Can the wisdom of a 16-year-old inspire us to action around the climate crisis?
In January this year, an unassuming 16-year-old Swedish girl, Greta Thunberg, stepped up to a podium before some of the world’s most powerful global leaders at the World Economic Forum in Davos, Switzerland. Her soft voice began to stress the urgency of action around climate change, but she wasn’t looking for pity or to preach a feel-good message around hope. Dismissing hope as a weak strategy, she felt something stronger was needed: fear.
Still in school, Thunberg is too young to vote, has no economic resources, and lacks any position of formal power that would allow her to sway global markets. But she does have a voice, and a growing following of young people around the world that join her to “strike for the climate.” Love her or dismiss her, there’s no ignoring that this teenager is inspiring young and old to act around the world. Here’s what she had to say:
“According to the Intergovernmental Panel on Climate Change (IPCC) we are less than 12 years away from not being able to undo our mistakes. In that time, unprecedented changes in all aspects of society need to have taken place — including a reduction of our CO2 emissions by at least 50 percent. And please note that those numbers do not include the aspect of equity,
which is absolutely necessary to make the Paris Agreement work on a global scale. Nor does it include tipping points or feedback loops such as the extremely powerful methane gas being released from the thawing
At places like the World Economic Forum in Davos, people like to tell success stories. But their financial success has come with an unthinkable price-tag. On climate change, we have to acknowledge that we have failed. All political movements in their present form have failed, and the media has failed to create broad public awareness. But homo sapiens has not yet failed.
Yes, we are failing but there is still time to turn everything around. We can still fix this. We still have everything in our own hands. But unless we recognize the overall failures of our current systems, we most probably don’t stand a chance. We are facing a disaster of unspoken suffering for enormous amounts of people. Now is not the time to speak politely or focus on what we can or cannot say. Now is the time to speak clearly.
Solving the climate crisis is the greatest and most complex challenge that homo sapiens has ever faced. The main solution however, is so simple that even a small child can understand it — we have to stop our emissions of greenhouse gases. Either we do that or we don’t. You say that nothing in life is black or white — but that is a lie. A very dangerous lie. Either we prevent a 1.5 degree of warming or we don’t. Either we avoid setting off that irreversible chain reaction beyond human control — or we don’t. Either we choose to go on as a civilization or we don’t. That’s about as black or white as it gets. There are no gray areas when it comes to survival.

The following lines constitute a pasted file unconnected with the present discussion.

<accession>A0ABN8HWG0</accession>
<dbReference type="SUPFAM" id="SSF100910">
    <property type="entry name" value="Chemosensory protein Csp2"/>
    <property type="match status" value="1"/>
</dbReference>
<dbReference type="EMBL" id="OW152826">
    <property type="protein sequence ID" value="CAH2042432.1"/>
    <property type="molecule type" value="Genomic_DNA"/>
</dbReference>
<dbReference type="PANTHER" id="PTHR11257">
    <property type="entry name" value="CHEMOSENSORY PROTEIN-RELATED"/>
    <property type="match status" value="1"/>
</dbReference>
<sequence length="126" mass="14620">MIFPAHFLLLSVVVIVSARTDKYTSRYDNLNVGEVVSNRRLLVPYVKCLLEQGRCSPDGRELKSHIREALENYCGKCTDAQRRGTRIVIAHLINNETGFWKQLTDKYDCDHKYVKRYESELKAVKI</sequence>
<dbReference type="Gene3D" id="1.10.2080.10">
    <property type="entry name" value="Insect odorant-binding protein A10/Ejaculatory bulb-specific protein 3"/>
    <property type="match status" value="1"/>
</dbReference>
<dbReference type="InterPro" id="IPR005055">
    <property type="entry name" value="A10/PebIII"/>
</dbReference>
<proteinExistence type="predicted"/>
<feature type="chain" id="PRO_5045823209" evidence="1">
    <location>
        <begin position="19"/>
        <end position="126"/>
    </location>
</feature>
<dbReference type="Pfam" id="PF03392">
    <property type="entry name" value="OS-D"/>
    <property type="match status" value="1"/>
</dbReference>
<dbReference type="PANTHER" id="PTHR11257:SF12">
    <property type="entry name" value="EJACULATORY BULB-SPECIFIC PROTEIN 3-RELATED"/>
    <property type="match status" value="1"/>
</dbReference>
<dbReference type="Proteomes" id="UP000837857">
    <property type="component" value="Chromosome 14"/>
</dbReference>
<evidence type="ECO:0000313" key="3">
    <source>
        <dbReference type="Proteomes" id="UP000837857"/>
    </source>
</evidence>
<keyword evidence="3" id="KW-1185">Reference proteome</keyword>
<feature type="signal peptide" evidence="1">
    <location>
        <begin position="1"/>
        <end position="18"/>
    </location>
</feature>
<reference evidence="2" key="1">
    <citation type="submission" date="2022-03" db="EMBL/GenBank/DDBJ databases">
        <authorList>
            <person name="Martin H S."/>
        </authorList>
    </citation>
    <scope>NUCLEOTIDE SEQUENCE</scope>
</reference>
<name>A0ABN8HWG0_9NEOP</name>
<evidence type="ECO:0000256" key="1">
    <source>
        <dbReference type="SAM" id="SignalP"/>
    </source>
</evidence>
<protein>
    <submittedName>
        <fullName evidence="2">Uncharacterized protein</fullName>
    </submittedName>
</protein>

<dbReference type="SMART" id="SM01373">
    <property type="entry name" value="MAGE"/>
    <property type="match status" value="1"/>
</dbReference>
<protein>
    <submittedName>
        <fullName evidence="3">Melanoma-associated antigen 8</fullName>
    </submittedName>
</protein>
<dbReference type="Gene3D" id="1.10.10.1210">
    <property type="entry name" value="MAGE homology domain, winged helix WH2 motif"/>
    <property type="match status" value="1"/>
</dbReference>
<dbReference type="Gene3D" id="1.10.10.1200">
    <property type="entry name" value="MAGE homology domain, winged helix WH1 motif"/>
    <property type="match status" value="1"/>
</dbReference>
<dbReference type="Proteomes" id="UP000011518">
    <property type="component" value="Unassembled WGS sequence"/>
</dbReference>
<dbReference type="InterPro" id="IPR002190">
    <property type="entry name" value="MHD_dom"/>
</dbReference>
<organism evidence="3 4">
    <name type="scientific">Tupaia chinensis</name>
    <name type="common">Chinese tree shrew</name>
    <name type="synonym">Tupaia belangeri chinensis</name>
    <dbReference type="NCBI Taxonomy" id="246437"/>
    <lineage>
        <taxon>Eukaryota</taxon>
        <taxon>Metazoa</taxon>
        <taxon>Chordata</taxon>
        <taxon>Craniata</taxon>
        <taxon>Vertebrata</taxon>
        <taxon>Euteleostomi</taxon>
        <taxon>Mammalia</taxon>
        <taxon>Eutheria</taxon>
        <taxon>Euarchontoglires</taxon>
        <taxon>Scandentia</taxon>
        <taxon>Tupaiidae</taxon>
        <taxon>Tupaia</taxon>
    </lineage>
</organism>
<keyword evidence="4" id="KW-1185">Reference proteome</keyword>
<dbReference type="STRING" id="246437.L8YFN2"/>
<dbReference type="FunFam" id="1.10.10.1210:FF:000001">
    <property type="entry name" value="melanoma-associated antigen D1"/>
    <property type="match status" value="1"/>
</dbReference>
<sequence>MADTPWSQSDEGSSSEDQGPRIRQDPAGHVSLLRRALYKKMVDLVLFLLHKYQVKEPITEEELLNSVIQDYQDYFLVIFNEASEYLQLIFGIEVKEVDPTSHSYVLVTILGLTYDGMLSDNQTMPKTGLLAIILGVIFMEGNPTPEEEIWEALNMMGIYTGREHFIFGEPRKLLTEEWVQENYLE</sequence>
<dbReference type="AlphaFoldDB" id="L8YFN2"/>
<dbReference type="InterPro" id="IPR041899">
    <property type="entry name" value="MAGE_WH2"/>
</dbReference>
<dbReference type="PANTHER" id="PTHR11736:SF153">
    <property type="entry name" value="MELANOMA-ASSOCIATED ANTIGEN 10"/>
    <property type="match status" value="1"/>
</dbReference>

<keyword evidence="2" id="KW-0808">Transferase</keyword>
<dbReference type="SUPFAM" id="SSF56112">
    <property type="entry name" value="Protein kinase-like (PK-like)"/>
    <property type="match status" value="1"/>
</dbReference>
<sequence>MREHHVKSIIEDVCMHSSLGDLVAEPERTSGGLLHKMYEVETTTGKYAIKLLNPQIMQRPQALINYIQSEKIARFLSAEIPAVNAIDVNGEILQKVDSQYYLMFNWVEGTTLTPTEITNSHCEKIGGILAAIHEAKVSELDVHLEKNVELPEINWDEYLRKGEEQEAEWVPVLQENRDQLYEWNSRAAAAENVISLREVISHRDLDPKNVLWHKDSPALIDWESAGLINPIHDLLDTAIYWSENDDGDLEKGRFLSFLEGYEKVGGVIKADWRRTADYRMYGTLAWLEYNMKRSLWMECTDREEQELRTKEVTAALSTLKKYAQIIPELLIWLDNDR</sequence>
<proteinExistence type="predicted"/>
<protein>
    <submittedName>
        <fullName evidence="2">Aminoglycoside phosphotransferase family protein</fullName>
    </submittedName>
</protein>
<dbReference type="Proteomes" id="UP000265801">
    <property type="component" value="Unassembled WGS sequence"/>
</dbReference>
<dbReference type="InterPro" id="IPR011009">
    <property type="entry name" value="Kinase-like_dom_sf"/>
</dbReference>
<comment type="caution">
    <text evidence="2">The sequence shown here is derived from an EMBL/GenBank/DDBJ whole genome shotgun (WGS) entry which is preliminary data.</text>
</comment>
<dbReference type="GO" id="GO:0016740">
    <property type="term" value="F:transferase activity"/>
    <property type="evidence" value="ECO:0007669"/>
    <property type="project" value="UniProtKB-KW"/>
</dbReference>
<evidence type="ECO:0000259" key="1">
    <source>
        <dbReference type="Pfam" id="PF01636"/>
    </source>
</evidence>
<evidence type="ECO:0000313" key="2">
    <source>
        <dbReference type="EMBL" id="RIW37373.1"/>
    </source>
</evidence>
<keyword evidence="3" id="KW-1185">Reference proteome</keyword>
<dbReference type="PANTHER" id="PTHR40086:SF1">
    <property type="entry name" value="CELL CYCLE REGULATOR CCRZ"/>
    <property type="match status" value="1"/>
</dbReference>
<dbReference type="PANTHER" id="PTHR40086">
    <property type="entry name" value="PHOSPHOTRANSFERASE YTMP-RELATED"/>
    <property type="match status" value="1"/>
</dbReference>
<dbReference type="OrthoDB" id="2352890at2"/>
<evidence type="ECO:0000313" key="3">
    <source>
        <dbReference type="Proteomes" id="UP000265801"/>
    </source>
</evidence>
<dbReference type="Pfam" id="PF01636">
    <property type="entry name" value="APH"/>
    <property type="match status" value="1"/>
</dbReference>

We all have a choice: We can create transformational action that will safeguard the living conditions for future generations, or we can continue with business as usual and fail. This is up to you and me. Some say that we should not engage in activism. Instead, we should leave everything to our politicians and rather vote for change.
But what do we do when there is no political will? What do we do when the politics we need are nowhere in sight?
Just like everywhere else, everyone is talking about money. It seems that money and growth are our only concerns. Because the climate crisis is one that has never before been treated as such, people are simply not aware of the consequences in their everyday lives. People are not aware that there is such a thing as a carbon budget and just how incredibly small that remaining carbon budget is. That needs to change today.
No other current challenge can match the importance of establishing a wide, public awareness and understanding of our rapidly disappearing carbon budget. This should (and must) become the new global currency and the very heart of our future and economics.
We are now at a time in history where everyone with any insight into the climate crisis, that threatens our civilization and the entire biosphere, must speak out — in clear language — no matter how uncomfortable and unprofitable that may be. We must change almost everything in our current societies. The bigger your carbon footprint, the bigger your moral duty. The bigger your platform, the bigger your responsibility.
Adults keep saying, “We owe it to young people to give them hope.” But I don’t want your hope. I don’t want you to be hopeful. I want you to panic. I want you to feel the fear I feel every day, and then I want you to act. I want you to act as you would in a crisis. I want you to act as if our house is on fire. Because it is.”
Greta Thunberg is a Swedish climate activist.